Since announcing our plan to launch Hedera Hashgraph a little under a month ago, we’ve seen tremendous interest from the developer community. We have received questions about our patents, why they are in place, and how they are beneficial to developers and users. This post aims to address those questions for the developer and user communities.
First, the code will be available for open review, starting with Version 1.0. Nothing hidden.
Second, we promise never to fork. Having seen the evolution of distributed ledger technology (DLT), it is clear there are numerous options already out there for developers who want to build on platforms that can frequently fork. Our goal is to provide developers another option, never before available to them — the ability to develop on a stable DLT platform, without having to worry that it might fork. The patents will be used to prevent forking where possible, to give users stability. Technical mechanisms will also be used to prevent forking where possible. And Hedera itself promises never to choose to fork. This stability increases the range of options available to developers and users.
We recognize that not all developers will want to build on this, but we believe firmly in the value of stability for those who choose to spend significant time and effort to develop applications. Hedera provides that option.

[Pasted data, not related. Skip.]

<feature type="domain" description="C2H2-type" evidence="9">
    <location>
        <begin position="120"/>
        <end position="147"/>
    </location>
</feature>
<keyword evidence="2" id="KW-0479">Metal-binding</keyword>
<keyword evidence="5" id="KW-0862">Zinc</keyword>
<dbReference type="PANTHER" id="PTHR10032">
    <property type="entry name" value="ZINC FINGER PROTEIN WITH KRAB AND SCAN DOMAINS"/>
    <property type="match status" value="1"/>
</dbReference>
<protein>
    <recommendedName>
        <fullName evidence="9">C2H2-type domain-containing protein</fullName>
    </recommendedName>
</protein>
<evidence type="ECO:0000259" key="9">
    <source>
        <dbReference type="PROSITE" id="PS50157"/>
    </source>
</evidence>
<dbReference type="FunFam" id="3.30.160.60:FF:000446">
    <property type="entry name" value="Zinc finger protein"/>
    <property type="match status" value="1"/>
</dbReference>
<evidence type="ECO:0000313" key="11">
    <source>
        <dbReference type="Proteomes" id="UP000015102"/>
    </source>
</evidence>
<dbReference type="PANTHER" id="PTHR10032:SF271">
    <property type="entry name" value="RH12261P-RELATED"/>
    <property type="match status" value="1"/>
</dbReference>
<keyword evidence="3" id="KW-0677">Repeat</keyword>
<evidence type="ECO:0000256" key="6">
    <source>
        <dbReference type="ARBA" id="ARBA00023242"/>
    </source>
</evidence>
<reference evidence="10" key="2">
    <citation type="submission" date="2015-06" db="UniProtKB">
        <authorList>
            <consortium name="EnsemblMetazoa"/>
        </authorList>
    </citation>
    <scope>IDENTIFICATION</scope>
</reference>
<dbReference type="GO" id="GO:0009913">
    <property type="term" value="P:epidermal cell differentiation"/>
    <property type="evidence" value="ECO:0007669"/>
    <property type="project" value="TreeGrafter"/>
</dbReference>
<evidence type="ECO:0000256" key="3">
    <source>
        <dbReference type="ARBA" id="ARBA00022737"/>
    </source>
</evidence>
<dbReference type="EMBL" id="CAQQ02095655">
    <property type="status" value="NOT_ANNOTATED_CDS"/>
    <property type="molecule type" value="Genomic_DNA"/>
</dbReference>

Third, there is no license fee associated with building on Hedera. You can build open source applications, closed source applications, or use any licensing model you choose. You don’t have to contact Hedera for a license, and we won’t know what you’re building, unless you choose to tell us.
Fourth, Hedera’s code base will be governed not by a single entity, but by a council of 39 different corporations. These corporations will be diverse, both in their sectors and geographically, and will be term-limited. This is designed specifically to ensure continued distributed governance, rather than leaving it up to a single person, a single company, or a single foundation.
We believe there are fundamental developer concerns to address before distributed ledgers can be widely accepted and adopted. One of those concerns is the chaos and uncertainty caused by forking. Our goal is to provide a platform that provides industry-leading governance, and both technical and legal controls to ensure the stability of the platform, while concurrently providing full transparency. This is the option we aim to bring to the broader developer market.